Pataudi: Nawab of Cricket May 12, 2013

The many Pataudis

Twenty-two essays delve into the legacy of one of Indian cricket's most significant figures

Trust Mike Brearley to come up with the mot juste. A distinguished former England captain and one of the most respected and original thinkers on the game, Brearley had this to say in his speech (reprinted in this anthology) about Tiger Pataudi at Lord's in 2012: "Tiger was… the first cricketing superstar in India whose appeal involved so heady a mix of brilliance, charm and charisma."

If one were to search for a coda for this book, to look for an encapsulation of what Pataudi meant to his fans, to Indian cricket and, indeed, India, one needn't go any further.

Brearley's is one of several perceptive, well-enunciated contributions that make up this handsomely produced book. In the day of the ebook, this collection - with its beautiful, well-chosen photographs, pages with generous margins, and arresting front cover - reminds us again that there are few things as gorgeous as the book as an object, as an artefact.

Sharmila Tagore's moving foreword - shorn of self-pity at her loss, underlit by a plangent dignity and love - sets the tone for the anthology. Abbas Ali Baig recalls his escapades with Pataudi at Oxford. Bishan Bedi, part of the formidable quartet of spinners that Pataudi used as an unprecedented spin-only attacking force, pays a glowing tribute to his first Test captain. Sunil Gavaskar recounts his struggle about how to address the Nawab (a question that seems to have preoccupied other cricketers as well).

Mike Coward's interview with Pataudi (from the archives of the Bradman International Cricket Hall of Fame) is illuminating. The veteran Australian cricket writer asked Pataudi what it took him to play cricket at the top level after the accident in which his vision was impaired. "Determination. And, perhaps, an ability to not get completely frustrated; to get over the fact that I could never be what I would have liked to be. To accept that I was, say, 30 or 40% below what I would have liked to have been. That took a while; took a bit of doing."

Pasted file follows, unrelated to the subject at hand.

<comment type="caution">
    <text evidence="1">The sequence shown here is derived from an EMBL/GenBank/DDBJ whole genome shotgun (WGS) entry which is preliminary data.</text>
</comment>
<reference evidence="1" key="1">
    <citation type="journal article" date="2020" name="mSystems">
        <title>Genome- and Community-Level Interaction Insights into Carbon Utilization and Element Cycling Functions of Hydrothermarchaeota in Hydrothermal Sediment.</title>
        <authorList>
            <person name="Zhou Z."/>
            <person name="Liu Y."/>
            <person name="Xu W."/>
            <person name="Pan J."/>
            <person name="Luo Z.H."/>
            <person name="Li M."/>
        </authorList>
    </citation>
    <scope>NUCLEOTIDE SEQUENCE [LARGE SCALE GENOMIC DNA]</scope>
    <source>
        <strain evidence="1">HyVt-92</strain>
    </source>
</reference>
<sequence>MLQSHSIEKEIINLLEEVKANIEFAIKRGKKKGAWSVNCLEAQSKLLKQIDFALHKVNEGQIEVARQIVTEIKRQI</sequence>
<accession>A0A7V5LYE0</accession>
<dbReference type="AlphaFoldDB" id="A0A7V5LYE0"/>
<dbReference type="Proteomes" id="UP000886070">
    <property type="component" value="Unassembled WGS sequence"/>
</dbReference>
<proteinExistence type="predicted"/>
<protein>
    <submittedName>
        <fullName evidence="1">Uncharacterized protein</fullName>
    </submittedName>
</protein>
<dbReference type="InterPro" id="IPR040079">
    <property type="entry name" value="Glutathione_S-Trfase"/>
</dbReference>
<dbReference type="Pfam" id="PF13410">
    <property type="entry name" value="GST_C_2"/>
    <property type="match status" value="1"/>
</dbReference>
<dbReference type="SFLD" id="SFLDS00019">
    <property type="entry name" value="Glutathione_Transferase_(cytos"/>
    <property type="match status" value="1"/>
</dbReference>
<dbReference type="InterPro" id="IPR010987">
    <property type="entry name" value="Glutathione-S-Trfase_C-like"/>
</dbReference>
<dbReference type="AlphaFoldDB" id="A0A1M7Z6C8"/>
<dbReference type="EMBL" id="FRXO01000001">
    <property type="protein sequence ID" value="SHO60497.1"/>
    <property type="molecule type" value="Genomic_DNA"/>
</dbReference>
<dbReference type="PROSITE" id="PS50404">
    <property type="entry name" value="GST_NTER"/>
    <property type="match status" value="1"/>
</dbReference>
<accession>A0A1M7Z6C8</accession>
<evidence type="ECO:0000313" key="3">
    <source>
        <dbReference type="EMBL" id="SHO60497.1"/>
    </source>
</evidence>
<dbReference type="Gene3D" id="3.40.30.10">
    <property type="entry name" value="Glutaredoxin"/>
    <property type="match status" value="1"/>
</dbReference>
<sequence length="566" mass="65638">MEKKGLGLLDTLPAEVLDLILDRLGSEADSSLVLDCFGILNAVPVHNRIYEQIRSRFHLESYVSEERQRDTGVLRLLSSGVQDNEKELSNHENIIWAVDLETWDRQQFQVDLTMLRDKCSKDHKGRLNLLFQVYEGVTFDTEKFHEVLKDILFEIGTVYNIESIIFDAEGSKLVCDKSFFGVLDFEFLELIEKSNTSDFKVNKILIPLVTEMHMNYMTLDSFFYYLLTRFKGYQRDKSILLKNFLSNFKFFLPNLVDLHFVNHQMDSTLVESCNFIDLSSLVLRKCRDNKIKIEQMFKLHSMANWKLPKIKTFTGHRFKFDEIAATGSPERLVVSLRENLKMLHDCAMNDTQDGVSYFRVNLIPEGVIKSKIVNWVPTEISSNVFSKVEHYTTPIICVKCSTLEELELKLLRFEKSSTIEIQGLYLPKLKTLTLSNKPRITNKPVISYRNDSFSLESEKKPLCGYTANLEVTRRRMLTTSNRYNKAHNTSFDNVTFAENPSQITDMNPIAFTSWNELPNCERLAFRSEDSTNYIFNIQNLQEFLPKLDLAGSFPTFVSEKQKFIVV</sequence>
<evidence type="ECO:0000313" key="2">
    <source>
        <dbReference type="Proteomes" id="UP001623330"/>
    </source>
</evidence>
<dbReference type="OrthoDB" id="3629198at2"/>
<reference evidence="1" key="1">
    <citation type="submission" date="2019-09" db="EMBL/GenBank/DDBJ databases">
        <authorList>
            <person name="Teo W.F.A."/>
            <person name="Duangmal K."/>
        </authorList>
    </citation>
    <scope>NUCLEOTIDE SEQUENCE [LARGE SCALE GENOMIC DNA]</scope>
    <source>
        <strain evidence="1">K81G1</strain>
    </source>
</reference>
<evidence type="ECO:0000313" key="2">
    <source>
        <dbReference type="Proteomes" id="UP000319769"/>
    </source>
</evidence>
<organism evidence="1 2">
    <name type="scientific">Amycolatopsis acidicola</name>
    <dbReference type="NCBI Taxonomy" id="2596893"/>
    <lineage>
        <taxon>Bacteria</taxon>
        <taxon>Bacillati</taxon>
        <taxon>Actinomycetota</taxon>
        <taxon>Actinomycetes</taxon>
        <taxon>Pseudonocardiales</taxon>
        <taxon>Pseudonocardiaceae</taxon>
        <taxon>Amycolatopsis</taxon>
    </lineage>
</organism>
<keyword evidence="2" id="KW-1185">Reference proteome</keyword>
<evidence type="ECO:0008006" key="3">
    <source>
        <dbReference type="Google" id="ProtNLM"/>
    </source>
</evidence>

What kind of a player Pataudi might have been had he not met with that accident as an Oxford undergraduate is one of the most popular counterfactual discussions among Indian cricket fans of a certain generation. Pataudi himself never chose to dwell on it. But that remark in the interview to Coward offers a key to the staggering mental strength and resolve it must have taken him to become the player he did. This dwindled brilliance that was on show, shadowed by the speculation of what the undiminished genius might have been like, is at the heart of the legend that was Pataudi.

But Pataudi: Nawab of Cricket is no hagiography. Suresh Menon, the editor, has been clever in including in the book an essay by Vijay Merchant, the man whose casting vote stripped Pataudi of the India captaincy in favour of Ajit Wadekar. Then we have journalist Mudar Patherya's essay, "The Many Pataudis", which realises two aims: it makes an enterprising attempt to cut through the myths and received wisdom and objectively assess Pataudi's achievements and legacy; and it shows how, had Pataudi been less withdrawn than he was, he could have made a far bigger contribution to the game.

The pieces by Pataudi's daughters, Saba and Soha Ali Khan, while shining with the love they had for their father, clearly throw up the angularities he had as a person.

Certain common themes about Pataudi emerge in the 22 essays in this book: his wicked sense of humour, his love for repartee, his unquestionable qualities as a leader, and the fact that he would walk out to the middle with whichever bat was closest to the dressing-room door.

For cricket fans who never saw Pataudi play, this book offers a glimpse of why those who did were entranced by him.

Pataudi: Nawab of Cricket
edited by Suresh Menon
Harper Collins India
186 pages, Rs 399

Soumya Bhattacharya is the editor of Hindustan Times, Mumbai. He is the author of, among other books, You Must Like Cricket; and All That You Can't Leave Behind

Comments have now been closed for this article

  • Ashok on May 14, 2013, 19:13 GMT